The waxing and waning of a bloom of pyrosomes, Pyrosoma atlanticum, in the southern California Current System, 2014-2019

Eliya M Baron Lopez1,2, Linsey M Sala2 and Mark D Ohman2, (1)University of Rhode Island, Department of Marine Affairs, Kingston, RI, United States, (2)University of California San Diego, Scripps Institution of Oceanography, La Jolla, CA, United States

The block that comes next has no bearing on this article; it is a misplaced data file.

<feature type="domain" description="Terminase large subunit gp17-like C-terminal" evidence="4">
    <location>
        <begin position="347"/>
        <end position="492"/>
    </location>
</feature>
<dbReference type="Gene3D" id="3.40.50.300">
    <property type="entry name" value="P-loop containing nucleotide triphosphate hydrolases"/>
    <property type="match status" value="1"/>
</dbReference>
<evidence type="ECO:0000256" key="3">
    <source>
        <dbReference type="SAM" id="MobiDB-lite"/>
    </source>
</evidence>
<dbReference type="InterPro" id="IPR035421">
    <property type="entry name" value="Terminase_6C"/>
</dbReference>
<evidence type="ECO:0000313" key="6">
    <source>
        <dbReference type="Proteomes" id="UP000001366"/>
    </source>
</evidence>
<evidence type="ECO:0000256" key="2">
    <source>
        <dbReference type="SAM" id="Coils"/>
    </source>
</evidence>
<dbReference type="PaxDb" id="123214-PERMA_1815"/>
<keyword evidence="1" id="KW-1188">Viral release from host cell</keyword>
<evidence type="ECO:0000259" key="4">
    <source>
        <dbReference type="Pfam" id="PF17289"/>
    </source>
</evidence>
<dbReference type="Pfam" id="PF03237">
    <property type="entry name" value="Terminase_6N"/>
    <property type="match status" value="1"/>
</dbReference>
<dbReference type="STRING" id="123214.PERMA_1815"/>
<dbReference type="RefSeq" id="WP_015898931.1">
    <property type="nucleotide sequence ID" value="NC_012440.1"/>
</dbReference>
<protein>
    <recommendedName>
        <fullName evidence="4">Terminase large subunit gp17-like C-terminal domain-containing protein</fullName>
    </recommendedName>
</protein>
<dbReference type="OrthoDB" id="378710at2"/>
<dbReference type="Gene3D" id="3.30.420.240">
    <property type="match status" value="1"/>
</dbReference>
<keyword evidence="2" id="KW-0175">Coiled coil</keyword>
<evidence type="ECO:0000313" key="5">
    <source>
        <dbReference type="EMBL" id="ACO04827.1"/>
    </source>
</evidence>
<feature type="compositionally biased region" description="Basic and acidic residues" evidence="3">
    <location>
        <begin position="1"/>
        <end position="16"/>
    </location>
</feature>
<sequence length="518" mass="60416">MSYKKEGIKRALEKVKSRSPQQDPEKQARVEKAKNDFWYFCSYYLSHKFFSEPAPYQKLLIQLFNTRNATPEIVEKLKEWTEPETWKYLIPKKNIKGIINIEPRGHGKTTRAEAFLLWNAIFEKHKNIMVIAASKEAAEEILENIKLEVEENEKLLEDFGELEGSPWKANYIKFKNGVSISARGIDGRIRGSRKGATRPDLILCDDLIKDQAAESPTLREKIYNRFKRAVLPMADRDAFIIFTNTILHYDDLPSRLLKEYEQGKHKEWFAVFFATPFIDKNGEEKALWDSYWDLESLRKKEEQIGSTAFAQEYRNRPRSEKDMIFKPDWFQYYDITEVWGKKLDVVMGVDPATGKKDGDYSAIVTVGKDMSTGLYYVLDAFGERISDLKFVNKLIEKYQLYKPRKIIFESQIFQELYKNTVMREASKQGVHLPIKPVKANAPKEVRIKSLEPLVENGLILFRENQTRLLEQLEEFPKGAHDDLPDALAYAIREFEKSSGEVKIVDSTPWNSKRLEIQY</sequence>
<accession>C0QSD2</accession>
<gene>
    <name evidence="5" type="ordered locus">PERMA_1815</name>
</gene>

We analyzed the recent outbreak of the pyrosome, Pyrosoma atlanticum, from plankton samples collected in the southern sector of the California Current System (CCS) by CalCOFI and the CCE-LTER program. Numerous reports of this free-swimming pelagic tunicate, including far north as the Pacific Northwest, inspired a detailed spatial and temporal analysis of this organism’s population in the southern CCS. We first analyzed Zooscanned images of CCE-LTER PRPOOS net tow samples from 2005-2019 to identify the onset of the population outbreak. These results showed that 2014 was the onset of this bloom in the southern California region, which led to detailed spatial analysis of CalCOFI bongo net samples from spring cruises 2014-2019 to infer sources of introduction into the study region. Additionally, we assigned life history stage (larvae: juvenile) to infer population growth characteristics. Results suggest that hydrographic conditions in the CCS beginning in spring 2014 provided conditions conducive to introduction of pyrosomes, possibly from the west and/or north, which subsequently showed elevated C biomass in spring 2015, slightly diminished biomass in spring 2016, a maximum in 2017 mostly represented by tetrazooid larvae, and a population decline in 2018. The potential impacts of pyrosomes on pelagic and benthic ecosystems in this region have yet to be fully explored.